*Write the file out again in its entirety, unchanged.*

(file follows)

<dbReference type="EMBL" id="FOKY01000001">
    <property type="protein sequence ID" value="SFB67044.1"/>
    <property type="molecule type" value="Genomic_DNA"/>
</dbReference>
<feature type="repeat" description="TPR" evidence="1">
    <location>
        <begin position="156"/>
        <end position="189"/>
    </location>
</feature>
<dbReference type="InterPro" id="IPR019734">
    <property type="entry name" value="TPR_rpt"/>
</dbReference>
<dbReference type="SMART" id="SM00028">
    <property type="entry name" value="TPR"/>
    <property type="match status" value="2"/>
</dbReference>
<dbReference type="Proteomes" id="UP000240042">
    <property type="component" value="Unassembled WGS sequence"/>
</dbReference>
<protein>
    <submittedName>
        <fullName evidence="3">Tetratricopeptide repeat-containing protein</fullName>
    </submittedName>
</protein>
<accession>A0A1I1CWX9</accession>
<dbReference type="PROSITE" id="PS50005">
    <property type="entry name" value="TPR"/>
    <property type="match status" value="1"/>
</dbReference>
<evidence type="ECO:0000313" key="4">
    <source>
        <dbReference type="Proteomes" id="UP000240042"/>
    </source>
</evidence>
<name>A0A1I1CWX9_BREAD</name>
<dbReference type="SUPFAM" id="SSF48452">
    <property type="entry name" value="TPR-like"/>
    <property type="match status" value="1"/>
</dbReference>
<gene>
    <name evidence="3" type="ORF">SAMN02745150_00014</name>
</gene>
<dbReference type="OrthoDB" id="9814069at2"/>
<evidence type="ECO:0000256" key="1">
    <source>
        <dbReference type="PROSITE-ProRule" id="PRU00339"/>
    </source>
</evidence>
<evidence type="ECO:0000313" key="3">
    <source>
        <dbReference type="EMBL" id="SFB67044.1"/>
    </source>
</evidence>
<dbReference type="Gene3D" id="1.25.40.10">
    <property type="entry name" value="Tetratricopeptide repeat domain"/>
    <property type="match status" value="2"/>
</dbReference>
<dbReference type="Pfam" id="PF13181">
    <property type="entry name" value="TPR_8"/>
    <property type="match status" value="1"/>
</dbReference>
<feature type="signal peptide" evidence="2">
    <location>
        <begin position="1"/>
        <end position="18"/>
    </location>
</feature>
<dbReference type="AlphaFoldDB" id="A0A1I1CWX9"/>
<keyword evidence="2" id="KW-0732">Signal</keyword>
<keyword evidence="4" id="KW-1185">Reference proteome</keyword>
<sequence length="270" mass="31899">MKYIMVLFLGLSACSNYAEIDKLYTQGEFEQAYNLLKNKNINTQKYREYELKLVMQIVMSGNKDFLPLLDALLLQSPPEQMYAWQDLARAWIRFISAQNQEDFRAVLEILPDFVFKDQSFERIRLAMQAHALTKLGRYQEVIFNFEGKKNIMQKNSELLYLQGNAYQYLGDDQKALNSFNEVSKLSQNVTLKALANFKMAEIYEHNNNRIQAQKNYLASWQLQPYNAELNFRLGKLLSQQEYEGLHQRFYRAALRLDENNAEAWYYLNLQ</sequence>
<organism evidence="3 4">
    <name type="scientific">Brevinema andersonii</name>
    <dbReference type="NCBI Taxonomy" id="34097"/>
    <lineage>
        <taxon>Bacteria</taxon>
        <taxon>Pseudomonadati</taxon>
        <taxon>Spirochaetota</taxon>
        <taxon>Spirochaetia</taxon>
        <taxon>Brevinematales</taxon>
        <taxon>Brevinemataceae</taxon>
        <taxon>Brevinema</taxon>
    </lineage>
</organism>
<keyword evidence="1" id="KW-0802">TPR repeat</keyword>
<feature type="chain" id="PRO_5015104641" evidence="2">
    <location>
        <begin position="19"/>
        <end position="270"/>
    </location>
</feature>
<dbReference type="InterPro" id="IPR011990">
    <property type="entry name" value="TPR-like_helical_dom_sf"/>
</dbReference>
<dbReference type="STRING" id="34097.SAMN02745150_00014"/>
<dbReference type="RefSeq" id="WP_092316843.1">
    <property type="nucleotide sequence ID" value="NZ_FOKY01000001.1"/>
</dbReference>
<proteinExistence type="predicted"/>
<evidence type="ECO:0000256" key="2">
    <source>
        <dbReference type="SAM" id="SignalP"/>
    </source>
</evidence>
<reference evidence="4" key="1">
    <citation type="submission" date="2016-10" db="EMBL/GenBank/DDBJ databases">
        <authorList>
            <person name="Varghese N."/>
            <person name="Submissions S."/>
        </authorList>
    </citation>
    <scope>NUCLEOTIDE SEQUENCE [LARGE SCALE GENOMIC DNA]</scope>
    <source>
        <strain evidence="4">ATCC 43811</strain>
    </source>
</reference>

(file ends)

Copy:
<dbReference type="EMBL" id="FOKY01000001">
    <property type="protein sequence ID" value="SFB67044.1"/>
    <property type="molecule type" value="Genomic_DNA"/>
</dbReference>
<feature type="repeat" description="TPR" evidence="1">
    <location>
        <begin position="156"/>
        <end position="189"/>
    </location>
</feature>
<dbReference type="InterPro" id="IPR019734">
    <property type="entry name" value="TPR_rpt"/>
</dbReference>
<dbReference type="SMART" id="SM00028">
    <property type="entry name" value="TPR"/>
    <property type="match status" value="2"/>
</dbReference>
<dbReference type="Proteomes" id="UP000240042">
    <property type="component" value="Unassembled WGS sequence"/>
</dbReference>
<protein>
    <submittedName>
        <fullName evidence="3">Tetratricopeptide repeat-containing protein</fullName>
    </submittedName>
</protein>
<accession>A0A1I1CWX9</accession>
<dbReference type="PROSITE" id="PS50005">
    <property type="entry name" value="TPR"/>
    <property type="match status" value="1"/>
</dbReference>
<evidence type="ECO:0000313" key="4">
    <source>
        <dbReference type="Proteomes" id="UP000240042"/>
    </source>
</evidence>
<name>A0A1I1CWX9_BREAD</name>
<dbReference type="SUPFAM" id="SSF48452">
    <property type="entry name" value="TPR-like"/>
    <property type="match status" value="1"/>
</dbReference>
<gene>
    <name evidence="3" type="ORF">SAMN02745150_00014</name>
</gene>
<dbReference type="OrthoDB" id="9814069at2"/>
<evidence type="ECO:0000256" key="1">
    <source>
        <dbReference type="PROSITE-ProRule" id="PRU00339"/>
    </source>
</evidence>
<evidence type="ECO:0000313" key="3">
    <source>
        <dbReference type="EMBL" id="SFB67044.1"/>
    </source>
</evidence>
<dbReference type="Gene3D" id="1.25.40.10">
    <property type="entry name" value="Tetratricopeptide repeat domain"/>
    <property type="match status" value="2"/>
</dbReference>
<dbReference type="Pfam" id="PF13181">
    <property type="entry name" value="TPR_8"/>
    <property type="match status" value="1"/>
</dbReference>
<feature type="signal peptide" evidence="2">
    <location>
        <begin position="1"/>
        <end position="18"/>
    </location>
</feature>
<dbReference type="AlphaFoldDB" id="A0A1I1CWX9"/>
<keyword evidence="2" id="KW-0732">Signal</keyword>
<keyword evidence="4" id="KW-1185">Reference proteome</keyword>
<sequence length="270" mass="31899">MKYIMVLFLGLSACSNYAEIDKLYTQGEFEQAYNLLKNKNINTQKYREYELKLVMQIVMSGNKDFLPLLDALLLQSPPEQMYAWQDLARAWIRFISAQNQEDFRAVLEILPDFVFKDQSFERIRLAMQAHALTKLGRYQEVIFNFEGKKNIMQKNSELLYLQGNAYQYLGDDQKALNSFNEVSKLSQNVTLKALANFKMAEIYEHNNNRIQAQKNYLASWQLQPYNAELNFRLGKLLSQQEYEGLHQRFYRAALRLDENNAEAWYYLNLQ</sequence>
<organism evidence="3 4">
    <name type="scientific">Brevinema andersonii</name>
    <dbReference type="NCBI Taxonomy" id="34097"/>
    <lineage>
        <taxon>Bacteria</taxon>
        <taxon>Pseudomonadati</taxon>
        <taxon>Spirochaetota</taxon>
        <taxon>Spirochaetia</taxon>
        <taxon>Brevinematales</taxon>
        <taxon>Brevinemataceae</taxon>
        <taxon>Brevinema</taxon>
    </lineage>
</organism>
<keyword evidence="1" id="KW-0802">TPR repeat</keyword>
<feature type="chain" id="PRO_5015104641" evidence="2">
    <location>
        <begin position="19"/>
        <end position="270"/>
    </location>
</feature>
<dbReference type="InterPro" id="IPR011990">
    <property type="entry name" value="TPR-like_helical_dom_sf"/>
</dbReference>
<dbReference type="STRING" id="34097.SAMN02745150_00014"/>
<dbReference type="RefSeq" id="WP_092316843.1">
    <property type="nucleotide sequence ID" value="NZ_FOKY01000001.1"/>
</dbReference>
<proteinExistence type="predicted"/>
<evidence type="ECO:0000256" key="2">
    <source>
        <dbReference type="SAM" id="SignalP"/>
    </source>
</evidence>
<reference evidence="4" key="1">
    <citation type="submission" date="2016-10" db="EMBL/GenBank/DDBJ databases">
        <authorList>
            <person name="Varghese N."/>
            <person name="Submissions S."/>
        </authorList>
    </citation>
    <scope>NUCLEOTIDE SEQUENCE [LARGE SCALE GENOMIC DNA]</scope>
    <source>
        <strain evidence="4">ATCC 43811</strain>
    </source>
</reference>